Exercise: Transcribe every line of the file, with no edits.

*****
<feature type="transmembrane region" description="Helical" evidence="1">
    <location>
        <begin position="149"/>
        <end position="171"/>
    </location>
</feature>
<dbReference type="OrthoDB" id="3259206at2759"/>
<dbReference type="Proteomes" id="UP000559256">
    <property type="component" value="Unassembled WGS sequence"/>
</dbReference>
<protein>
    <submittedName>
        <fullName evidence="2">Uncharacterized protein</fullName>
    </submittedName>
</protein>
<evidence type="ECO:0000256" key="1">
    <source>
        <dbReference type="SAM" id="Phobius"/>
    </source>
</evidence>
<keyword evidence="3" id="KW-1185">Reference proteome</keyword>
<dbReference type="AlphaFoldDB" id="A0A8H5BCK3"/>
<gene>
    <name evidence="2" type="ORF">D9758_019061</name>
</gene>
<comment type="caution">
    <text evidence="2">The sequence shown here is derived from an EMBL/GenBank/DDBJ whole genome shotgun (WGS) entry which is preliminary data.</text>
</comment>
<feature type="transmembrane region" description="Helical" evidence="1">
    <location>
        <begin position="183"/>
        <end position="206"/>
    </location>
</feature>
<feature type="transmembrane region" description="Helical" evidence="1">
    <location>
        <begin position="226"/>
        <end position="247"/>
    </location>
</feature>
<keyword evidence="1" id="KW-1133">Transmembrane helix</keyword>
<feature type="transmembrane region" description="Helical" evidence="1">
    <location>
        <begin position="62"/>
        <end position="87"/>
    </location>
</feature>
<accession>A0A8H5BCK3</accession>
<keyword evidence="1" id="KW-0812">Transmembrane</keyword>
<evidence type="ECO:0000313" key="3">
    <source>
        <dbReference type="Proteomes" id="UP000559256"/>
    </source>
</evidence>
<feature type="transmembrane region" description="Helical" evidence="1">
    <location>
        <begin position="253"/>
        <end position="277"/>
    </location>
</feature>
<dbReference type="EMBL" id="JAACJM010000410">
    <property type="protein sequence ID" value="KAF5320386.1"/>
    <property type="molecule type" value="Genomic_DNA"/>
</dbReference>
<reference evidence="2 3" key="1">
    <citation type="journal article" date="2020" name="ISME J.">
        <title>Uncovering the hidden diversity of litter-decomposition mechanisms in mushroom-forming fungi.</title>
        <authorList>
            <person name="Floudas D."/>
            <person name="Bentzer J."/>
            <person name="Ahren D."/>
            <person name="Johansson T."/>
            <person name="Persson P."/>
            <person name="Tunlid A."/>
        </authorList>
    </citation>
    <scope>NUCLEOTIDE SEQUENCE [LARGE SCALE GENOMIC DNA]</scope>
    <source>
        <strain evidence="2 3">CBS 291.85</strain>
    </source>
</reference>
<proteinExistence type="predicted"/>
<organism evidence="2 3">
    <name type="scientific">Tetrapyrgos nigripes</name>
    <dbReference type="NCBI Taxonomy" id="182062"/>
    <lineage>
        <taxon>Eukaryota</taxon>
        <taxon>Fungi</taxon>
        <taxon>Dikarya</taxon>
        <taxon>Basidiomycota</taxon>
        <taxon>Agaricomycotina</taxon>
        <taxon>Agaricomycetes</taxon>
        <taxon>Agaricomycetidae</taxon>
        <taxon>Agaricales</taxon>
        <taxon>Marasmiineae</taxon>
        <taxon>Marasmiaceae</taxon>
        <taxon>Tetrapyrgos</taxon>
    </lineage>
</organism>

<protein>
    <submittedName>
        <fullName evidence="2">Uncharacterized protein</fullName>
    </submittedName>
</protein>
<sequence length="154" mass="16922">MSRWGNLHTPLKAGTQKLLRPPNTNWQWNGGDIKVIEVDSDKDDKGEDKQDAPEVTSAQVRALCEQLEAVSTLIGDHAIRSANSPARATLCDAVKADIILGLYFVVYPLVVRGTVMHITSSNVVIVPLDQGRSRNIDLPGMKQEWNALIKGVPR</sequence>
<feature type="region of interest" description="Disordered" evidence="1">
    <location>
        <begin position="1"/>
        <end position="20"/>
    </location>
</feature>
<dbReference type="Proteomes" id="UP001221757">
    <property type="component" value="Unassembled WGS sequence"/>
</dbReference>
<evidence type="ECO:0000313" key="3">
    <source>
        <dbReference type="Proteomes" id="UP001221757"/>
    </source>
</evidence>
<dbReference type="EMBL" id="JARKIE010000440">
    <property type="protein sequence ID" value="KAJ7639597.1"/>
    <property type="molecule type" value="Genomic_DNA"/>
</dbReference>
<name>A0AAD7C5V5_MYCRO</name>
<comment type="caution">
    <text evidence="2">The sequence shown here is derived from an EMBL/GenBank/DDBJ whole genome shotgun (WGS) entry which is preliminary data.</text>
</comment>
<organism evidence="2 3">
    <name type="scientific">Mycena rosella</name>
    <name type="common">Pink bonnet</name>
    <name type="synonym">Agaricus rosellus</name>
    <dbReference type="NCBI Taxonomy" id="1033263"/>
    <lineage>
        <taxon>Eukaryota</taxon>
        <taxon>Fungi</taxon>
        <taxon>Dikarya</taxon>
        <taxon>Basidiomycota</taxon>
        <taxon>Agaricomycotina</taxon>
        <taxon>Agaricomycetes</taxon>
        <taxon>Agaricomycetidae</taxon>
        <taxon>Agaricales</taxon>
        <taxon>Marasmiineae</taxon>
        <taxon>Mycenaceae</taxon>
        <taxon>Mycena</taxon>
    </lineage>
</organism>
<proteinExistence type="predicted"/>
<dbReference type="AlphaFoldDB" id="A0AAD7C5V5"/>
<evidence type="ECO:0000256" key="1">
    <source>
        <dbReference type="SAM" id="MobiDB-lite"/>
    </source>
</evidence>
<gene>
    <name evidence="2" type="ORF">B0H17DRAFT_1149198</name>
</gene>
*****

<feature type="transmembrane region" description="Helical" evidence="1">
    <location>
        <begin position="149"/>
        <end position="171"/>
    </location>
</feature>
<dbReference type="OrthoDB" id="3259206at2759"/>
<dbReference type="Proteomes" id="UP000559256">
    <property type="component" value="Unassembled WGS sequence"/>
</dbReference>
<protein>
    <submittedName>
        <fullName evidence="2">Uncharacterized protein</fullName>
    </submittedName>
</protein>
<evidence type="ECO:0000256" key="1">
    <source>
        <dbReference type="SAM" id="Phobius"/>
    </source>
</evidence>
<keyword evidence="3" id="KW-1185">Reference proteome</keyword>
<dbReference type="AlphaFoldDB" id="A0A8H5BCK3"/>
<gene>
    <name evidence="2" type="ORF">D9758_019061</name>
</gene>
<comment type="caution">
    <text evidence="2">The sequence shown here is derived from an EMBL/GenBank/DDBJ whole genome shotgun (WGS) entry which is preliminary data.</text>
</comment>
<feature type="transmembrane region" description="Helical" evidence="1">
    <location>
        <begin position="183"/>
        <end position="206"/>
    </location>
</feature>
<feature type="transmembrane region" description="Helical" evidence="1">
    <location>
        <begin position="226"/>
        <end position="247"/>
    </location>
</feature>
<keyword evidence="1" id="KW-1133">Transmembrane helix</keyword>
<feature type="transmembrane region" description="Helical" evidence="1">
    <location>
        <begin position="62"/>
        <end position="87"/>
    </location>
</feature>
<accession>A0A8H5BCK3</accession>
<keyword evidence="1" id="KW-0812">Transmembrane</keyword>
<evidence type="ECO:0000313" key="3">
    <source>
        <dbReference type="Proteomes" id="UP000559256"/>
    </source>
</evidence>
<feature type="transmembrane region" description="Helical" evidence="1">
    <location>
        <begin position="253"/>
        <end position="277"/>
    </location>
</feature>
<dbReference type="EMBL" id="JAACJM010000410">
    <property type="protein sequence ID" value="KAF5320386.1"/>
    <property type="molecule type" value="Genomic_DNA"/>
</dbReference>
<reference evidence="2 3" key="1">
    <citation type="journal article" date="2020" name="ISME J.">
        <title>Uncovering the hidden diversity of litter-decomposition mechanisms in mushroom-forming fungi.</title>
        <authorList>
            <person name="Floudas D."/>
            <person name="Bentzer J."/>
            <person name="Ahren D."/>
            <person name="Johansson T."/>
            <person name="Persson P."/>
            <person name="Tunlid A."/>
        </authorList>
    </citation>
    <scope>NUCLEOTIDE SEQUENCE [LARGE SCALE GENOMIC DNA]</scope>
    <source>
        <strain evidence="2 3">CBS 291.85</strain>
    </source>
</reference>
<proteinExistence type="predicted"/>
<organism evidence="2 3">
    <name type="scientific">Tetrapyrgos nigripes</name>
    <dbReference type="NCBI Taxonomy" id="182062"/>
    <lineage>
        <taxon>Eukaryota</taxon>
        <taxon>Fungi</taxon>
        <taxon>Dikarya</taxon>
        <taxon>Basidiomycota</taxon>
        <taxon>Agaricomycotina</taxon>
        <taxon>Agaricomycetes</taxon>
        <taxon>Agaricomycetidae</taxon>
        <taxon>Agaricales</taxon>
        <taxon>Marasmiineae</taxon>
        <taxon>Marasmiaceae</taxon>
        <taxon>Tetrapyrgos</taxon>
    </lineage>
</organism>

<protein>
    <submittedName>
        <fullName evidence="2">Uncharacterized protein</fullName>
    </submittedName>
</protein>
<sequence length="154" mass="16922">MSRWGNLHTPLKAGTQKLLRPPNTNWQWNGGDIKVIEVDSDKDDKGEDKQDAPEVTSAQVRALCEQLEAVSTLIGDHAIRSANSPARATLCDAVKADIILGLYFVVYPLVVRGTVMHITSSNVVIVPLDQGRSRNIDLPGMKQEWNALIKGVPR</sequence>
<feature type="region of interest" description="Disordered" evidence="1">
    <location>
        <begin position="1"/>
        <end position="20"/>
    </location>
</feature>
<dbReference type="Proteomes" id="UP001221757">
    <property type="component" value="Unassembled WGS sequence"/>
</dbReference>
<evidence type="ECO:0000313" key="3">
    <source>
        <dbReference type="Proteomes" id="UP001221757"/>
    </source>
</evidence>
<dbReference type="EMBL" id="JARKIE010000440">
    <property type="protein sequence ID" value="KAJ7639597.1"/>
    <property type="molecule type" value="Genomic_DNA"/>
</dbReference>
<name>A0AAD7C5V5_MYCRO</name>
<comment type="caution">
    <text evidence="2">The sequence shown here is derived from an EMBL/GenBank/DDBJ whole genome shotgun (WGS) entry which is preliminary data.</text>
</comment>
<organism evidence="2 3">
    <name type="scientific">Mycena rosella</name>
    <name type="common">Pink bonnet</name>
    <name type="synonym">Agaricus rosellus</name>
    <dbReference type="NCBI Taxonomy" id="1033263"/>
    <lineage>
        <taxon>Eukaryota</taxon>
        <taxon>Fungi</taxon>
        <taxon>Dikarya</taxon>
        <taxon>Basidiomycota</taxon>
        <taxon>Agaricomycotina</taxon>
        <taxon>Agaricomycetes</taxon>
        <taxon>Agaricomycetidae</taxon>
        <taxon>Agaricales</taxon>
        <taxon>Marasmiineae</taxon>
        <taxon>Mycenaceae</taxon>
        <taxon>Mycena</taxon>
    </lineage>
</organism>
<proteinExistence type="predicted"/>
<dbReference type="AlphaFoldDB" id="A0AAD7C5V5"/>
<evidence type="ECO:0000256" key="1">
    <source>
        <dbReference type="SAM" id="MobiDB-lite"/>
    </source>
</evidence>
<gene>
    <name evidence="2" type="ORF">B0H17DRAFT_1149198</name>
</gene>